Hey, Wise Man, got anything for my aching back?


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Around the time that the Magi, according to the traditional Christmas story, made it one of their gifts to Jesus, frankincense was being used in Indian Ayurvedic medicine. Now, 2,008 years later, medical science has proved that frankincense, an aromatic resin used in incense and perfumes, provides relief to arthritis sufferers.

In a study in the journal Arthritis Research & Therapy, researchers found that an enriched extract of Indian frankincense, known as 5-Loxin, a product developed by Laila Nutraceuticals, not only reduces the pain of arthritis, but does it quickly.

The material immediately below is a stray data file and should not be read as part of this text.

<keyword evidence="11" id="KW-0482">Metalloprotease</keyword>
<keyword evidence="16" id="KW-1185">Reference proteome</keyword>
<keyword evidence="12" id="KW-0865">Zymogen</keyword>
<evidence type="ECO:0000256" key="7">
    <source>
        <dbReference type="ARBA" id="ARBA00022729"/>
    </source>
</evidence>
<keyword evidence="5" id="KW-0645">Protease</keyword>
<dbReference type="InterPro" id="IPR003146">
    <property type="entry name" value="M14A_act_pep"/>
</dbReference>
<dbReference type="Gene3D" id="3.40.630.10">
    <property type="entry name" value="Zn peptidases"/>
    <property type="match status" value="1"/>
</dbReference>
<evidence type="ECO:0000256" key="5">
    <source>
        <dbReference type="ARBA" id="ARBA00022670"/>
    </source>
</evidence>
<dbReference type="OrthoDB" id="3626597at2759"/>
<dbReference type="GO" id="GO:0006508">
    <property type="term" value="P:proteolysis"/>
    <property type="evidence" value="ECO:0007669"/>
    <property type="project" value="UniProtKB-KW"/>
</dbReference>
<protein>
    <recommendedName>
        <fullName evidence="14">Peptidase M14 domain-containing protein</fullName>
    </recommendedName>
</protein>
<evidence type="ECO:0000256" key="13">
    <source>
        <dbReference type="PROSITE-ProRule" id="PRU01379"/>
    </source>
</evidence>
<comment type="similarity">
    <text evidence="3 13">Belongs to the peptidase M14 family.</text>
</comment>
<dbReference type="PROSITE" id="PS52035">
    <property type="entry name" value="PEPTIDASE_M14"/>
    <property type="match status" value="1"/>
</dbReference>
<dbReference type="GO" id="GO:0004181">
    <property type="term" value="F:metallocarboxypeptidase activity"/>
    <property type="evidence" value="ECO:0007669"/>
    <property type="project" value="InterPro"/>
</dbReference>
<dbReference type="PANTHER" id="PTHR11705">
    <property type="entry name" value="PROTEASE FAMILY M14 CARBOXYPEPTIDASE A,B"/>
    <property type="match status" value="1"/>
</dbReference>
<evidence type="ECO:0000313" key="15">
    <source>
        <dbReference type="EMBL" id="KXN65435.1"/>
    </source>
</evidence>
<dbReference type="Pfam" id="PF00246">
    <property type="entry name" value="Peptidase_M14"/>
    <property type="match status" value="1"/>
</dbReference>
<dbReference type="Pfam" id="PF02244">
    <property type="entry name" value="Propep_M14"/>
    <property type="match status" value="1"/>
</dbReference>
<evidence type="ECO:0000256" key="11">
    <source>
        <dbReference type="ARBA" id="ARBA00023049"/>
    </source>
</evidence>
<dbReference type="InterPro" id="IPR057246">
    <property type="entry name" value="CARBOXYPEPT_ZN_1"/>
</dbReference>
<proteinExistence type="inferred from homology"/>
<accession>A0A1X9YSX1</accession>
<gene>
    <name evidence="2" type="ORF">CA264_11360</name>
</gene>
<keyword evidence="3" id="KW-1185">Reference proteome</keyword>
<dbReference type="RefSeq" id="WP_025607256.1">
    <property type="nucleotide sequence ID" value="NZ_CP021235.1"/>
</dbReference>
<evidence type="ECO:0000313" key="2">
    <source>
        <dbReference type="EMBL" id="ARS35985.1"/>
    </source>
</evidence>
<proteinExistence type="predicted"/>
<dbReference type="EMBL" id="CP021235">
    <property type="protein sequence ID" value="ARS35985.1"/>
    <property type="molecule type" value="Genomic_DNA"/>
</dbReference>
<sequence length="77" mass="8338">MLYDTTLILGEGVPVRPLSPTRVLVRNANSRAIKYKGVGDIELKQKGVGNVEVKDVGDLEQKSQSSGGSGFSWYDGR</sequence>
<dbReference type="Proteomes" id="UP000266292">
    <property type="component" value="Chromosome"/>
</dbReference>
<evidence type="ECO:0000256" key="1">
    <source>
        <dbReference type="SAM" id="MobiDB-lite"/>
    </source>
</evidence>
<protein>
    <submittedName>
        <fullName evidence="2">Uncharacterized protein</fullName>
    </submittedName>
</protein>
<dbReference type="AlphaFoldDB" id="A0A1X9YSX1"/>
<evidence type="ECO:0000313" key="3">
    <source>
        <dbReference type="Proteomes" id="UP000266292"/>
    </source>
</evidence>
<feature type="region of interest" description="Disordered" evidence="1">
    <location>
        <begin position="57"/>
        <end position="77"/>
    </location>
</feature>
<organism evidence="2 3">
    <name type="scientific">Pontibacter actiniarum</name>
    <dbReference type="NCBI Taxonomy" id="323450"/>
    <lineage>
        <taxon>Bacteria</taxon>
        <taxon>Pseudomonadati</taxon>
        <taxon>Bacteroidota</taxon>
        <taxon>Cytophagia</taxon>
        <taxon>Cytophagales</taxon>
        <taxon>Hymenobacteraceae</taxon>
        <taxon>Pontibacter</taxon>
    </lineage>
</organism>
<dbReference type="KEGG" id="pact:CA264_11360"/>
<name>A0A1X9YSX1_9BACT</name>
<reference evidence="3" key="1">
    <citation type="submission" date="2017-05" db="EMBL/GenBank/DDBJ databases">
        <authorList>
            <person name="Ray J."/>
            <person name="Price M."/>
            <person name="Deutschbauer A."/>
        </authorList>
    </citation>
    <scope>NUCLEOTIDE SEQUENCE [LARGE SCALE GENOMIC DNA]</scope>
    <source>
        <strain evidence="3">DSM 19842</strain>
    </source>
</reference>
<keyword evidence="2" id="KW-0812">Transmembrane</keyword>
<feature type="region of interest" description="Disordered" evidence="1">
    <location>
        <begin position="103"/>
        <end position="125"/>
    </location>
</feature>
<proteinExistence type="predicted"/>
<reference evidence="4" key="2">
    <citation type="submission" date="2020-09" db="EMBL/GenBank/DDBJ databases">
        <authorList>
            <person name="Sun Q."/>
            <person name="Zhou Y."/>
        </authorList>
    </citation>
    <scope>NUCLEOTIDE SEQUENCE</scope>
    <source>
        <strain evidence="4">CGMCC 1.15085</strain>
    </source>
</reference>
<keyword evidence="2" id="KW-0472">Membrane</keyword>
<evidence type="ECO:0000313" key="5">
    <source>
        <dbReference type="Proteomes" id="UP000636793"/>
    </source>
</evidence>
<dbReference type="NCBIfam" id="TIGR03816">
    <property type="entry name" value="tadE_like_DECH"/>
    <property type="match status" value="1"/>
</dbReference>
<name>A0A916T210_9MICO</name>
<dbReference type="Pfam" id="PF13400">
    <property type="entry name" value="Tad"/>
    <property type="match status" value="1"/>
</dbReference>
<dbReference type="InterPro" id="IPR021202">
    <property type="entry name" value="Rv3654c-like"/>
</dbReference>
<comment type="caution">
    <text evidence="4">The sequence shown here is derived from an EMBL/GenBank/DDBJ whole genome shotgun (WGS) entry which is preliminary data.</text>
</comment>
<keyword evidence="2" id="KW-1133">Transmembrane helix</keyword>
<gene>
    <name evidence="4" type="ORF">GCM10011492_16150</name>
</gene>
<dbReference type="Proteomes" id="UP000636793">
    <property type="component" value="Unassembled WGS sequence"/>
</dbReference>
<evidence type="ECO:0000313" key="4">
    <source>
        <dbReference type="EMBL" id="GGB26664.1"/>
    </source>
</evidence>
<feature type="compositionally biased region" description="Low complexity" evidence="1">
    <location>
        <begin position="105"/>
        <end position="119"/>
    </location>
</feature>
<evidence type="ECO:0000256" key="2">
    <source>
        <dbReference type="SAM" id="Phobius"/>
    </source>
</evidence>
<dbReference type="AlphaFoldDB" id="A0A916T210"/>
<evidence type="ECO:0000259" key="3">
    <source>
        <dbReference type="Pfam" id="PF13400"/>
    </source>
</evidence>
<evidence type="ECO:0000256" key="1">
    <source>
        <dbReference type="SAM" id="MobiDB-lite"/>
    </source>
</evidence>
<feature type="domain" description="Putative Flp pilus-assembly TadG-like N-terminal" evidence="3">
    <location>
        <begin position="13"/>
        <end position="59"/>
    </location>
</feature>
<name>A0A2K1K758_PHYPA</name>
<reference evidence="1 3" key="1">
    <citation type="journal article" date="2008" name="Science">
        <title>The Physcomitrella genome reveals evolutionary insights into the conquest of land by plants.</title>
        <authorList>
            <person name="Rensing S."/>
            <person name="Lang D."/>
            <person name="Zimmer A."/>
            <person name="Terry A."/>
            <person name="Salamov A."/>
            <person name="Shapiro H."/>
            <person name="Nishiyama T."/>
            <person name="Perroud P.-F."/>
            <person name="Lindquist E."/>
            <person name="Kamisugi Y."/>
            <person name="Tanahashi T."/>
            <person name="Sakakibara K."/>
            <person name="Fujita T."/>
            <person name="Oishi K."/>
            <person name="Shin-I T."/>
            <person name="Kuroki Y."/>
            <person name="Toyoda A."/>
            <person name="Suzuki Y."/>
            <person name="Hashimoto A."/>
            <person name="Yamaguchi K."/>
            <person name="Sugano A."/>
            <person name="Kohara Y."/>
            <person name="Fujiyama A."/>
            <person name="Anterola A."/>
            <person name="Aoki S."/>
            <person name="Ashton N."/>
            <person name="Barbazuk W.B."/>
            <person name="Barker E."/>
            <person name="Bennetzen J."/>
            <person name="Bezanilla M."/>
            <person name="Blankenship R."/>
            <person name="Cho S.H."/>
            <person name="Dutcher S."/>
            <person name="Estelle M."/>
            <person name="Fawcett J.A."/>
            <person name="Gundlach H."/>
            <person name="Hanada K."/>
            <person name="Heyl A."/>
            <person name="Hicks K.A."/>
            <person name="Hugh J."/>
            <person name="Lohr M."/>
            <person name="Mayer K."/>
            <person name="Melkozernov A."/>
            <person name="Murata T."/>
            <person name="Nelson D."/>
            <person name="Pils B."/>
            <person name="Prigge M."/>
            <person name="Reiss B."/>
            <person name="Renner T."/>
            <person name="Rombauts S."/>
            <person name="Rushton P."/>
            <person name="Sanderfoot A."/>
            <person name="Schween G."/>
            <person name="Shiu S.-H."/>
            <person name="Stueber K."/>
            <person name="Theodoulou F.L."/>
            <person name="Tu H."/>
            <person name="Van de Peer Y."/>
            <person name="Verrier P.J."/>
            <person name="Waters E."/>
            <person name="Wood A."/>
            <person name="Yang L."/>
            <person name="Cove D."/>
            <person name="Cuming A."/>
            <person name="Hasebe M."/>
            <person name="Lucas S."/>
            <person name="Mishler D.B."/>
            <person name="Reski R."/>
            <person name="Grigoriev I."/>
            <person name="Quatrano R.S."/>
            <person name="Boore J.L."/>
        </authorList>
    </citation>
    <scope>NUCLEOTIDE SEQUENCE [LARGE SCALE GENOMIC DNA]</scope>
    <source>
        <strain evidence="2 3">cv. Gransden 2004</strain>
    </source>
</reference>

Researcher Siba Raychaudhuri, professor at UC Davis, recruited 75 patients who had the pain of arthritis in their knees, hips, hands, wrists, feet or spines. One group of 25 people got a placebo. Two other groups of 25 each got the supplement, one taking 100 mg daily for three months, and the other taking 250 mg daily for three months. Both groups that took the supplements reported they could move with less stiffness and pain, and the group that took the higher dose began feeling relief in about a week.

Tests of the fluid within their affected joints showed lower levels of enzymes linked to arthritis, and the people taking the pills had no ill side effects. But because the study size was small, some scientists urge caution and more study, according to a BBC news report.

But if future studies hold up, the nations 21 million arthritis suffers could find frankincense to be worth its weight in gold.

-- Susan Brink

Varieties of frankincense. Photo by Anne Cusack, Los Angeles Times